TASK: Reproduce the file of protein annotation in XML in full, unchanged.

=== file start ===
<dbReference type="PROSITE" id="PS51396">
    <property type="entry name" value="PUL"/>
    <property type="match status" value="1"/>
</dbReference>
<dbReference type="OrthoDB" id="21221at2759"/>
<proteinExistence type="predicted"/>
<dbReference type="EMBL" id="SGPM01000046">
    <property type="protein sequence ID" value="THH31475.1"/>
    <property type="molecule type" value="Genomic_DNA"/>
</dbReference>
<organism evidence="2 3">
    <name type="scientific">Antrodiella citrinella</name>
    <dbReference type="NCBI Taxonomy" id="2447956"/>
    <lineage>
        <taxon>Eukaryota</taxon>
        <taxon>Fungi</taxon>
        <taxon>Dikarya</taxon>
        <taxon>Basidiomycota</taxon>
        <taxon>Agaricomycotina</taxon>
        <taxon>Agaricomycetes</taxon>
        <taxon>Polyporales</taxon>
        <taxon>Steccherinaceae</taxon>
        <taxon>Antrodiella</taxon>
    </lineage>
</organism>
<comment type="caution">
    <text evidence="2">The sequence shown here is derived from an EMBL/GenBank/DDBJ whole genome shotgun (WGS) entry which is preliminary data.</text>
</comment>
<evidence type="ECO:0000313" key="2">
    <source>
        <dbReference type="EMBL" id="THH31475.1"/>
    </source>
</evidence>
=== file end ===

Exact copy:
<dbReference type="PROSITE" id="PS51396">
    <property type="entry name" value="PUL"/>
    <property type="match status" value="1"/>
</dbReference>
<dbReference type="OrthoDB" id="21221at2759"/>
<proteinExistence type="predicted"/>
<dbReference type="EMBL" id="SGPM01000046">
    <property type="protein sequence ID" value="THH31475.1"/>
    <property type="molecule type" value="Genomic_DNA"/>
</dbReference>
<organism evidence="2 3">
    <name type="scientific">Antrodiella citrinella</name>
    <dbReference type="NCBI Taxonomy" id="2447956"/>
    <lineage>
        <taxon>Eukaryota</taxon>
        <taxon>Fungi</taxon>
        <taxon>Dikarya</taxon>
        <taxon>Basidiomycota</taxon>
        <taxon>Agaricomycotina</taxon>
        <taxon>Agaricomycetes</taxon>
        <taxon>Polyporales</taxon>
        <taxon>Steccherinaceae</taxon>
        <taxon>Antrodiella</taxon>
    </lineage>
</organism>
<comment type="caution">
    <text evidence="2">The sequence shown here is derived from an EMBL/GenBank/DDBJ whole genome shotgun (WGS) entry which is preliminary data.</text>
</comment>
<evidence type="ECO:0000313" key="2">
    <source>
        <dbReference type="EMBL" id="THH31475.1"/>
    </source>
</evidence>